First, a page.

Author Archives: Aurelia Amrouche

Hmmm…

I’ve just realised that I have never studied maths in English before! In primary school I did maths in Irish and for the past decade I’ve studied maths in Spanish. So it’s no surprise I need to learn all of the mathematical terms in English. I found this document which explains all the terms you will need to know and be capable of explaining clearly: National Numeracy and Mathematics Progression Framework

The other day I tried the NOMA. I didn’t quite know what to expect so it was all a bit of a surprise. It should be said, I don’t like surprises! I have always enjoyed maths and I usually haven’t struggled with them, so I was hoping to do well. However, I haven’t done maths for quite a few years so it didn’t go quite to plan. So I’ve concocted a plan.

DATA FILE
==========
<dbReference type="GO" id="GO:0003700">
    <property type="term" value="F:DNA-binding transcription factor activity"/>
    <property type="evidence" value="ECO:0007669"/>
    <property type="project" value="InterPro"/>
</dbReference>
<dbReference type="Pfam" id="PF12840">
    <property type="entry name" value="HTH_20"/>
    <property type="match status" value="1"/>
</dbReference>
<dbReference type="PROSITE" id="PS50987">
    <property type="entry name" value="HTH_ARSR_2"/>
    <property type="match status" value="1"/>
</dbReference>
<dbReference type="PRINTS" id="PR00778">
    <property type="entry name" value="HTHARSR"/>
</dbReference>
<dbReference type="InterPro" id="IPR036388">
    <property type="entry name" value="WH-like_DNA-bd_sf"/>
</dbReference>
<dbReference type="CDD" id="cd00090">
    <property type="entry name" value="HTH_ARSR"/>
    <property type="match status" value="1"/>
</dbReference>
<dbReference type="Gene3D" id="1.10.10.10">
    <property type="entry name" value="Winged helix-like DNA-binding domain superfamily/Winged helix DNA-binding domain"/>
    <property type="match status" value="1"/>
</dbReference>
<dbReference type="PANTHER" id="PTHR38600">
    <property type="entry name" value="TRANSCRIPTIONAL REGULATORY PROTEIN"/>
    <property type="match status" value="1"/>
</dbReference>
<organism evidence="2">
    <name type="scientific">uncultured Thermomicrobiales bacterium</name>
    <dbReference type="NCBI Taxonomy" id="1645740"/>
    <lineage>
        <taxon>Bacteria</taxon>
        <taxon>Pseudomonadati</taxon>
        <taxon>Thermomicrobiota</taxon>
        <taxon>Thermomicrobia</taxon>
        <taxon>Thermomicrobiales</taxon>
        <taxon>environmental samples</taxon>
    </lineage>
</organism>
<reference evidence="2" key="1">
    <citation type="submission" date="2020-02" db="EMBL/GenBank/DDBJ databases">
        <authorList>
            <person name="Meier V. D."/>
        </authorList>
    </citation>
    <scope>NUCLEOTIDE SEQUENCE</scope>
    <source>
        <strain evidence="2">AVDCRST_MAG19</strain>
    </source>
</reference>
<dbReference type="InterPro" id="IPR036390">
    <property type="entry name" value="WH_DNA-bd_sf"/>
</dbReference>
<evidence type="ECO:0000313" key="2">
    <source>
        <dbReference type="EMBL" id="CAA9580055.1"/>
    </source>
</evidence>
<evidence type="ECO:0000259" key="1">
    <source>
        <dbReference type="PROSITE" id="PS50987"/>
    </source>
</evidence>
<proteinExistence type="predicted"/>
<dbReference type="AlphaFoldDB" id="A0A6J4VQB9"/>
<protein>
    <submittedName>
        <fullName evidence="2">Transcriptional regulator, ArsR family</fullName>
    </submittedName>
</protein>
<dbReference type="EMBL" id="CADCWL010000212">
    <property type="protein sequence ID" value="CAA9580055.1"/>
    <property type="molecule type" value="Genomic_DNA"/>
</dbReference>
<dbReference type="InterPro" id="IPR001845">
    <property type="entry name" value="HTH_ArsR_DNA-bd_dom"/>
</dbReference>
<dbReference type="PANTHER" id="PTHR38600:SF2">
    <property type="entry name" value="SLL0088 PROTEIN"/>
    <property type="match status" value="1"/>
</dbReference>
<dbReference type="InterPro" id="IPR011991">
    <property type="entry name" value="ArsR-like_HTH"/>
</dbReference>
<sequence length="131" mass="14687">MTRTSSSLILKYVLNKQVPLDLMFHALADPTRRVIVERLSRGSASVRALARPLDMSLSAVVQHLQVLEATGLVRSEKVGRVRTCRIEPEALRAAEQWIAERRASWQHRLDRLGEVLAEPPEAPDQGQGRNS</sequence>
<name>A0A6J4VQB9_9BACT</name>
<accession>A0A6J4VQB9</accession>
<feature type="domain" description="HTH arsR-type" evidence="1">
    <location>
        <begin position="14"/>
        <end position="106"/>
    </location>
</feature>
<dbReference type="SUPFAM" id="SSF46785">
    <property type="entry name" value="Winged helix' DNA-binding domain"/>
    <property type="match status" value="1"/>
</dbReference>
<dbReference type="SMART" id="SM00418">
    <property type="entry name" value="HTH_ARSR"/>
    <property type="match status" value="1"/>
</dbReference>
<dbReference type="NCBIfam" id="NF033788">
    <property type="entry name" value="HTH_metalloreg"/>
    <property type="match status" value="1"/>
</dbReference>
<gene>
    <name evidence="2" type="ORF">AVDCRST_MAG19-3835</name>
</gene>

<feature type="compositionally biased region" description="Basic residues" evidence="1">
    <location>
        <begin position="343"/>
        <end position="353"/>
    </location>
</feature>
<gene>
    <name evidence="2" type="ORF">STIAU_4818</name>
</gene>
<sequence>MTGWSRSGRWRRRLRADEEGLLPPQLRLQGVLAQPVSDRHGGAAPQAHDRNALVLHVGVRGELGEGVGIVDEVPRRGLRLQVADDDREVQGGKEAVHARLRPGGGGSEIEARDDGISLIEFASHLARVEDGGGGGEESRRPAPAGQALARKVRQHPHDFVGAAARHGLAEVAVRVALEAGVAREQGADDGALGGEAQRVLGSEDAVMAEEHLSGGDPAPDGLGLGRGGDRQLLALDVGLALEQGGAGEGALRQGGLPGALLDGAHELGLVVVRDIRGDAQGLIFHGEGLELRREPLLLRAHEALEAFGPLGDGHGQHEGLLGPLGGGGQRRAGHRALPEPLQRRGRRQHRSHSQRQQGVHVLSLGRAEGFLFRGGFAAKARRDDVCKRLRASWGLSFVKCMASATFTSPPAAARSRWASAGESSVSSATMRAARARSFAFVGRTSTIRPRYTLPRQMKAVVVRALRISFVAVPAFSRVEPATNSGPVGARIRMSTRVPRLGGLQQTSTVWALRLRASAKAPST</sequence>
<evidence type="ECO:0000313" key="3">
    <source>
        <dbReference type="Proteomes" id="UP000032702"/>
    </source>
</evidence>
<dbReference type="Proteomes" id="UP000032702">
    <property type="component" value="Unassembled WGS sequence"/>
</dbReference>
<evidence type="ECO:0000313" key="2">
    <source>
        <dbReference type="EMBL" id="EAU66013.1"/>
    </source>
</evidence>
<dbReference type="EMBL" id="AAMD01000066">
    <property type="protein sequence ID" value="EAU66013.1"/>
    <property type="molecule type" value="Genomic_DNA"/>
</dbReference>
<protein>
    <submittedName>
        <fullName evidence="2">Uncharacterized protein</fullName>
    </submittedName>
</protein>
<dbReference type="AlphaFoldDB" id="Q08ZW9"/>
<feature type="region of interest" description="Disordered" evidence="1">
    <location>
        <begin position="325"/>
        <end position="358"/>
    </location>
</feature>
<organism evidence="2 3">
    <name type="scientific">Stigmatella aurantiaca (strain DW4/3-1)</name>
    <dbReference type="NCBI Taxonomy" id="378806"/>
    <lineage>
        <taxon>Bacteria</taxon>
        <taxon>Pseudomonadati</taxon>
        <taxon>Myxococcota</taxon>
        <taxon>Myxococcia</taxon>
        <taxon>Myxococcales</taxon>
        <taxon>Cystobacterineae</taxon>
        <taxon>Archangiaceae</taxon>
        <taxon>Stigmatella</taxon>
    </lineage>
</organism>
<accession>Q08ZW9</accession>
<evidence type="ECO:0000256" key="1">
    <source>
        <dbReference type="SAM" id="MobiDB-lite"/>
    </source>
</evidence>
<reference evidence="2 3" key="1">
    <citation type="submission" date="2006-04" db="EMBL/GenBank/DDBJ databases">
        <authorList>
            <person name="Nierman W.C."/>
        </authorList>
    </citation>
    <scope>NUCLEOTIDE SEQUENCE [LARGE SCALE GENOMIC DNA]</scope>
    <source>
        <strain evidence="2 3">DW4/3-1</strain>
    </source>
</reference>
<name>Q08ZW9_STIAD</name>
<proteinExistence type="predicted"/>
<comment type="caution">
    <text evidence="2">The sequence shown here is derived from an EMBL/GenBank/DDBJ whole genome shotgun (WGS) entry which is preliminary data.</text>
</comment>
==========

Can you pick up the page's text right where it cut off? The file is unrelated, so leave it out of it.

Firstly, I’m going to do all of the practice exercises and come to term with all the terms. After that I’m going to retake the test and see where about I’m at.

Then comes the more serious part. I’ve set up a plan for the next seven weeks. One week per year (P1 up to P7). I’ve compiled this plan after reading up on the curriculum for excellence: numeracy and mathematics. The two documents that I will be referring to throughout these seven weeks will be: Curriculum for Excellence: numeracy and mathematics. Experiences and outcomes and Curriculum for Excellence. Alignment P1 to P7 .

So, starting next Monday I will be going through all of the relevant maths knowledge needed for P1. I’m also going to try and find interesting and cool ways of teaching the subject matter.

After the seven weeks I’ll recap and work out what I need to do from there.